OOP - Differing Perspectives of the Interviewer and the Interviewee

Asad Ghouri 🇵🇰
Bazaar Engineering
Published in
4 min readMar 14, 2022

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Photo: unsplash.com

I have been part of the interview panel for quite a while in my organization i.e Bazaar Technologies, and was curious to understand what people actually perceive when asked about Object Oriented Paradigm

To my surprise, I came across two main perspectives:

The Student’s Perspective:

Students are mostly interested in OO concepts for exams or class projects. They are not inclined towards implementation or even the depth of OO concepts. They want OO definitions and diagrams for their class assignments. Pretty understandable, we all have somewhat been there.

The Job Seeker’s perspective:

People who were looking for a job, are only interested in what goes around in the interviews, they lookup things like “OOP interview questions”, and hence are always quoting examples of shape and car classes when asked in an interview. They miss out on the core of it, and are not able to relate these concepts with the real world.

The second perspective surprised me more. So, I dug deeper to find out why.

The Dilemma:

I have noticed that job-seekers have created shortcuts for understanding OO concepts. They only brush up on their Object-Oriented concepts before an interview with online content such as articles, videos, and courses that are designed to help in giving better interviews, so they somehow want the easy way out.

It turns out that many interviewers like to ask questions about object-oriented programming, design patterns, and OO principles. This is logical, it shows that candidates have sufficient programming experience and have intentions to create a better code structure.

The Bad Approach towards conducting an interview:

Now some of us may think that If job-seekers can fake OO concepts, why don’t interviewers ask questions about technology? Well some of them actually do, but should they?

I was giving an interview to a panel of interviewers. They were asking a very specific technical question about configuring a framework. I said, I don’t remember but it can be looked up on the internet.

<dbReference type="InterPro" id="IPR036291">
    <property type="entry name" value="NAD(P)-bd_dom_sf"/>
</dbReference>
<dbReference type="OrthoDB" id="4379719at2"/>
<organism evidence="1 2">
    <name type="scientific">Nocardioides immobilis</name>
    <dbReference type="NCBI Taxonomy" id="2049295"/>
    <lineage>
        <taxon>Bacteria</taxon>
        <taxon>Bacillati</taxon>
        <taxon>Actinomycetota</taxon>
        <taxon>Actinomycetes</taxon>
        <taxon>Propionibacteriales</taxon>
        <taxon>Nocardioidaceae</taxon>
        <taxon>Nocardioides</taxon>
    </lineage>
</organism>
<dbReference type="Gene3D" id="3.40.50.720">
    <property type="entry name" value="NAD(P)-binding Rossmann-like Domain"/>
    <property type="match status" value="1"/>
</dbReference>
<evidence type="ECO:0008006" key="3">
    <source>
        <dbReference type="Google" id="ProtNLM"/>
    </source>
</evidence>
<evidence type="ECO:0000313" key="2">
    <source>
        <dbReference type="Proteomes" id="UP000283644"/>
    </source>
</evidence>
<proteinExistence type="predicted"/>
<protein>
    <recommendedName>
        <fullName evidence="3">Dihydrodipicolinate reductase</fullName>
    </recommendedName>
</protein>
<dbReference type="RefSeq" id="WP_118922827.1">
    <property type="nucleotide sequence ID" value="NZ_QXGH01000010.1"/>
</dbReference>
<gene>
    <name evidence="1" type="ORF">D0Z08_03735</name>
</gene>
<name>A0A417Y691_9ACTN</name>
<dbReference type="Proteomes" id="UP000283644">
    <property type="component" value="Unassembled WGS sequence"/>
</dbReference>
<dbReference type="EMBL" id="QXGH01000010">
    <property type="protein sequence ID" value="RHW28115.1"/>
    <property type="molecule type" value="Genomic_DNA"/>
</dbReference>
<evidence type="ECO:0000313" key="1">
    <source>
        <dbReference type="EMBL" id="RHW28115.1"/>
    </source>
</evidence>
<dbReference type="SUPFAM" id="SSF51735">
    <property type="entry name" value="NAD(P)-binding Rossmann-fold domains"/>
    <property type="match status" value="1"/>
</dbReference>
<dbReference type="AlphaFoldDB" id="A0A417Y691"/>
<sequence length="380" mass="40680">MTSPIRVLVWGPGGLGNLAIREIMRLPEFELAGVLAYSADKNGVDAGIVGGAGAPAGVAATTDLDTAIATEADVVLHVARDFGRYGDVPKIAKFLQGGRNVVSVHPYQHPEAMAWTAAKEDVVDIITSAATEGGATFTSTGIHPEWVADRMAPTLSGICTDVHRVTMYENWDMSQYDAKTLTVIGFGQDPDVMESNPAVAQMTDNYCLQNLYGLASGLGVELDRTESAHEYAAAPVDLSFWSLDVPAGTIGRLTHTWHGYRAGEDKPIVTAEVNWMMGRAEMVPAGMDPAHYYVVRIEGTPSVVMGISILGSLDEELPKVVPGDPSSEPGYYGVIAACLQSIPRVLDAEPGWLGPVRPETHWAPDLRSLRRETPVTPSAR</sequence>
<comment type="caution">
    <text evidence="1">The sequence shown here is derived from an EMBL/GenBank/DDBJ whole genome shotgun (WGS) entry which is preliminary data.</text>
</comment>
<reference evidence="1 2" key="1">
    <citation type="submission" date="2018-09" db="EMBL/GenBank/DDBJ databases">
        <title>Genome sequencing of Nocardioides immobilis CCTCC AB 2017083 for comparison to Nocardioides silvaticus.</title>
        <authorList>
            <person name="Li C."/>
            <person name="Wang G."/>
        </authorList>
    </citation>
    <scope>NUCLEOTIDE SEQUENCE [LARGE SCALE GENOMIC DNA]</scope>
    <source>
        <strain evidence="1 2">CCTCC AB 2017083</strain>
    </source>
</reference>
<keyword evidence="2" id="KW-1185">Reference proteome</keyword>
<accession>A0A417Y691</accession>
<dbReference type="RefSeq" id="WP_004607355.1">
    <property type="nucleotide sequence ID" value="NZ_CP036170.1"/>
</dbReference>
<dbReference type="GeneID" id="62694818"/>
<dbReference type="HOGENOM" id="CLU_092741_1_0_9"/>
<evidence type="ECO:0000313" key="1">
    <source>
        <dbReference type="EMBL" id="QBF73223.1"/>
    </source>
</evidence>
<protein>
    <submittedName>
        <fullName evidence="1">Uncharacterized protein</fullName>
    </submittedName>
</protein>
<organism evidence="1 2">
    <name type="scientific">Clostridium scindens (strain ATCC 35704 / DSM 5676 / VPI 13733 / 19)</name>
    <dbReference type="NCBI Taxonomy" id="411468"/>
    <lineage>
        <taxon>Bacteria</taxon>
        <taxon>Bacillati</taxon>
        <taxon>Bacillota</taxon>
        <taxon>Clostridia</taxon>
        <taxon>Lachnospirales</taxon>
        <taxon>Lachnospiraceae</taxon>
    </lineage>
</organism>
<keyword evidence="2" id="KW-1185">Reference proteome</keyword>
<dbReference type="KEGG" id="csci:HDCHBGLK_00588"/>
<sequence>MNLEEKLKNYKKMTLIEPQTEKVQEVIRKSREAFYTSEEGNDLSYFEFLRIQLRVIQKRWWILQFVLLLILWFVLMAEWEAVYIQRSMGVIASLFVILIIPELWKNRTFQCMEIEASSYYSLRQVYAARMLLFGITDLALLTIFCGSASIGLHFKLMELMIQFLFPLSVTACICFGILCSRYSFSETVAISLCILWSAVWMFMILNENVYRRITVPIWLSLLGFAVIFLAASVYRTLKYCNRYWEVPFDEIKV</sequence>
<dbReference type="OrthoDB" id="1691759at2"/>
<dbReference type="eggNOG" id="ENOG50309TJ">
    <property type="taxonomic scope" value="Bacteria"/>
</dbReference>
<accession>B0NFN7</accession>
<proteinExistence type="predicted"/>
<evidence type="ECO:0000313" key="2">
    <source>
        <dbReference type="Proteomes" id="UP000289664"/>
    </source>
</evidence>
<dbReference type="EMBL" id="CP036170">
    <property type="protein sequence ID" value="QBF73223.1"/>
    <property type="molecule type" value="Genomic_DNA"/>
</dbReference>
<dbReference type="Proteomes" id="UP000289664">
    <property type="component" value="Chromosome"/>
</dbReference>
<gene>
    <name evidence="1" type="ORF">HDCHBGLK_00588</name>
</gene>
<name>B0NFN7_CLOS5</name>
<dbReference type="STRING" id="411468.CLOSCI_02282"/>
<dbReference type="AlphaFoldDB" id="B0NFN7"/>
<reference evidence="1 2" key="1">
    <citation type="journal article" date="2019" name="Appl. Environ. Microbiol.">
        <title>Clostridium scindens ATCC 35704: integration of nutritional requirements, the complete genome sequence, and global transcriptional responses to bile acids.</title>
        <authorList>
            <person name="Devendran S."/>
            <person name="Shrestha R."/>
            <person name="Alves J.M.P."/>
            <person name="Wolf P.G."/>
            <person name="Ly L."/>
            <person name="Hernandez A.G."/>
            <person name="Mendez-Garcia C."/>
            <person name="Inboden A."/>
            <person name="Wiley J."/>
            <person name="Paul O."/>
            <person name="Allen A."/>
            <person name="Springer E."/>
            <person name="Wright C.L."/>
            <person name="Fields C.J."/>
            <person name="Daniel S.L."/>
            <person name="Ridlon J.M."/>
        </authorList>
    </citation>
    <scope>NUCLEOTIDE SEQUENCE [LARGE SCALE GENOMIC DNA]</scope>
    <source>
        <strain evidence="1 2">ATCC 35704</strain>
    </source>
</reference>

You see, in my opinion a good engineer would be someone whose basics are strong, framework knowledge is always secondary and can be learnt while working in it.

In my opinion, with technology and framework related questions, the right answer is ‘It can be looked upon Google/Stack-overflow/internet.’.

The Good approach towards conducting an Interview:

I have noticed this at Bazaar that we do not focus on any specific technology while taking interviews, at-least the people I know are not doing it. We focus on core fundamentals of computer science. Which, in my opinion, are the most important part of any software engineering job. I mean, you can be good at a specific framework, but if your fundamentals aren’t strong then it will be hard for you to adapt to another tech stack.

Therefore, asking any question related to any specific technology is non-productive in an interview setting. This is the reason why OO concepts are asked in interviews.

Hence, practical Object-Oriented skills are different then interview knowledge.
Therefore, for programmers, we always promote the following concepts.

Develop Competency Over skill. Skill is something that I ask someone to apply a certain design pattern to a cluttered piece of code. They can apply for it without any hesitation.

On the other hand, the real question is when to use them, or should they use design patterns or not?

Competency in object-oriented design comes with experience — real-world experience.

To summarize, object-oriented thinking doesn’t come to you by reading articles online. It comes with time. Time spent designing, thinking, and implementing your solution to tackle the problem. Also, it is a skill. A skill that needs years of practice to master. To the reader, I encourage you to take a sample problem and start thinking/designing objects around it, their communication, etc.

You can look around the room, and see how many objects you can make, and how they are communicating with each other, is it a IS-A relationship, or is it a HAS-A relationship. Try living into the object oriented world and You will develop a much better understanding.

Disclaimer:

Bazaar Technologies believes in sharing knowledge and freedom of expression, and it encourages it’s colleagues and friends to share knowledge, experiences and opinions in written form on it’s medium publication, in a hope that some people across the globe might find the content helpful. However the content shared in this post and other posts on this medium publication mostly describe and highlight the opinions of the author, which might or might not be the actual and official perspective of Bazaar Technologies.

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Asad Ghouri 🇵🇰
Bazaar Engineering

Engineering @ Bazaar 🇵🇰